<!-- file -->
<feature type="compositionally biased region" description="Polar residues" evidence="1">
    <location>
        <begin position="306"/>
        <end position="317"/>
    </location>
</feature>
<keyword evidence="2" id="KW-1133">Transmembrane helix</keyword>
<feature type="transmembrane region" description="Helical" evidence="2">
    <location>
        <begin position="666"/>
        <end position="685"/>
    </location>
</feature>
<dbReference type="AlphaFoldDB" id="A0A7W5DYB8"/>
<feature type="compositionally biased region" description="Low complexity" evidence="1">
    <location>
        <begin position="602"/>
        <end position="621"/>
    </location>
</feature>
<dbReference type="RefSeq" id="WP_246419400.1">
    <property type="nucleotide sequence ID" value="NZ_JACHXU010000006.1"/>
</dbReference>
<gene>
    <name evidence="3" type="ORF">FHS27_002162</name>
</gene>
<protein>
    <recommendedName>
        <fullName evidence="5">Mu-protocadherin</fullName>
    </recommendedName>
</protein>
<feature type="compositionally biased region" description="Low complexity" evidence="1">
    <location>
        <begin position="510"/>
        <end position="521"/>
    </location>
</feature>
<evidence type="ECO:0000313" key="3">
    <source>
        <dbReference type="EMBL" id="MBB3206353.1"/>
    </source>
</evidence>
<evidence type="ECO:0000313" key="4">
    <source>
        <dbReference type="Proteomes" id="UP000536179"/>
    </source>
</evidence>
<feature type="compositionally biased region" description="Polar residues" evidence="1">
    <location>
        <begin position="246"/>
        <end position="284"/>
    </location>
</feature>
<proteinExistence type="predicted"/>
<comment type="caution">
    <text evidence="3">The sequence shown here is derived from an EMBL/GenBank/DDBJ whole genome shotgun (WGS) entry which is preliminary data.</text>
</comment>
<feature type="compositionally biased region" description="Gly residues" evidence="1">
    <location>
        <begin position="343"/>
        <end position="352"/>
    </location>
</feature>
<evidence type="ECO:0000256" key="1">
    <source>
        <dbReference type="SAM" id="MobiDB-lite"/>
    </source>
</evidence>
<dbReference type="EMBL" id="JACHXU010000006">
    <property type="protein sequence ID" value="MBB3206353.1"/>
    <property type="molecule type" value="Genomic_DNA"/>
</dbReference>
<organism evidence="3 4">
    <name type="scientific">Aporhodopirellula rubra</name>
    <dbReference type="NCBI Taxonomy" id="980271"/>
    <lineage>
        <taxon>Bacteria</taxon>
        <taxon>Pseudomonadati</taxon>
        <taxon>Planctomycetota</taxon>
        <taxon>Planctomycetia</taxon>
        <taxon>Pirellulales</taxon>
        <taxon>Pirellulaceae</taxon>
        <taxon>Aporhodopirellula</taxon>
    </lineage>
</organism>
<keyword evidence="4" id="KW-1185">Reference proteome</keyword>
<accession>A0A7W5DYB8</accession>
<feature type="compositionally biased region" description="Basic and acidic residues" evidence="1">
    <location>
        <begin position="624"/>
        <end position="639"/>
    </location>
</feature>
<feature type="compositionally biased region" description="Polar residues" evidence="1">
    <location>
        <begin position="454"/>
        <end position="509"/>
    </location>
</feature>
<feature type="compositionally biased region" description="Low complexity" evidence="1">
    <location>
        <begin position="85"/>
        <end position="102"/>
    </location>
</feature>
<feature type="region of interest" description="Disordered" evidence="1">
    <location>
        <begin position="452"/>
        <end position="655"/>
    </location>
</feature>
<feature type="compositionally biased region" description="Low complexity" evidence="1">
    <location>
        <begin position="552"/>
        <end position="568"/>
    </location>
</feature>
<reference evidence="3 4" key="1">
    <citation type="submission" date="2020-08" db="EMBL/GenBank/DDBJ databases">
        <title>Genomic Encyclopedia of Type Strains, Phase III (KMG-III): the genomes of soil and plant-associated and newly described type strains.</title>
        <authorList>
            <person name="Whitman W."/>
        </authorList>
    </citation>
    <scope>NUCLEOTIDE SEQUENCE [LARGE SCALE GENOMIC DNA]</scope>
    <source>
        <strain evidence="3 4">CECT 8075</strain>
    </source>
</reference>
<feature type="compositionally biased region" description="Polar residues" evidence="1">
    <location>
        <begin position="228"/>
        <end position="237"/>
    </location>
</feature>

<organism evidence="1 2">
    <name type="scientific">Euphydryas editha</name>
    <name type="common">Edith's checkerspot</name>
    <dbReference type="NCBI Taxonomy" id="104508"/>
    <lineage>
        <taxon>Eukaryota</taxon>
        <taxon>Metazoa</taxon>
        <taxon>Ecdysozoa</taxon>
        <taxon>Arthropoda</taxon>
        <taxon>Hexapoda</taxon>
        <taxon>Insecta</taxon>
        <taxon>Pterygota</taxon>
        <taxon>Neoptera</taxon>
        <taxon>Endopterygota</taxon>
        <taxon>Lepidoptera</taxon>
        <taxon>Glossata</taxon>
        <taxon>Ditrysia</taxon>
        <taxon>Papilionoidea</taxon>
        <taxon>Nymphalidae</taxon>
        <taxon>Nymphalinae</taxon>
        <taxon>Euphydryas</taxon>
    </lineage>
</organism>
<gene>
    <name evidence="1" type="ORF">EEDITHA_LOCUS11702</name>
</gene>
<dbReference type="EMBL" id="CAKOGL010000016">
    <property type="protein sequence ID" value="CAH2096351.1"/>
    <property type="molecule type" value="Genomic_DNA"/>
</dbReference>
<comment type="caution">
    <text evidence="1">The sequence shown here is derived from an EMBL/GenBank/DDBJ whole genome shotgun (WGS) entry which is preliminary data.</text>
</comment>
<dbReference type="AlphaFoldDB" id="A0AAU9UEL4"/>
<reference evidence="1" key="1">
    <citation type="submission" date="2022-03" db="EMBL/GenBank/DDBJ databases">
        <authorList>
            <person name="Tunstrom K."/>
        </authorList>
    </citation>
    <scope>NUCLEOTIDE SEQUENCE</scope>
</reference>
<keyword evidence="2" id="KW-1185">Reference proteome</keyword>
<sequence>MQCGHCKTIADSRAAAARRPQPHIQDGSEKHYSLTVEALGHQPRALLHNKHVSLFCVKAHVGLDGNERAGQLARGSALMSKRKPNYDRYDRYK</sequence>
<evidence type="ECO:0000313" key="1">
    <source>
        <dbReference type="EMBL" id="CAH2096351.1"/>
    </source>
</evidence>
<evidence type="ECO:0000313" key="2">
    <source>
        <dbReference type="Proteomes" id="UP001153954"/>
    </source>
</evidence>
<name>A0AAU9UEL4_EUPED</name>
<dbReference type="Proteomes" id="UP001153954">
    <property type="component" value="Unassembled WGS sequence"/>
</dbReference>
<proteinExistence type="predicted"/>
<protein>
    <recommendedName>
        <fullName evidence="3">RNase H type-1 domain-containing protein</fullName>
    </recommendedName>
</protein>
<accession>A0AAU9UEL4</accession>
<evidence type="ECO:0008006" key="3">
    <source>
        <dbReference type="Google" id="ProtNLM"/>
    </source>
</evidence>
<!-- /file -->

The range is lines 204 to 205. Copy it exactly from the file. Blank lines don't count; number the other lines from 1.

    </source>
</evidence>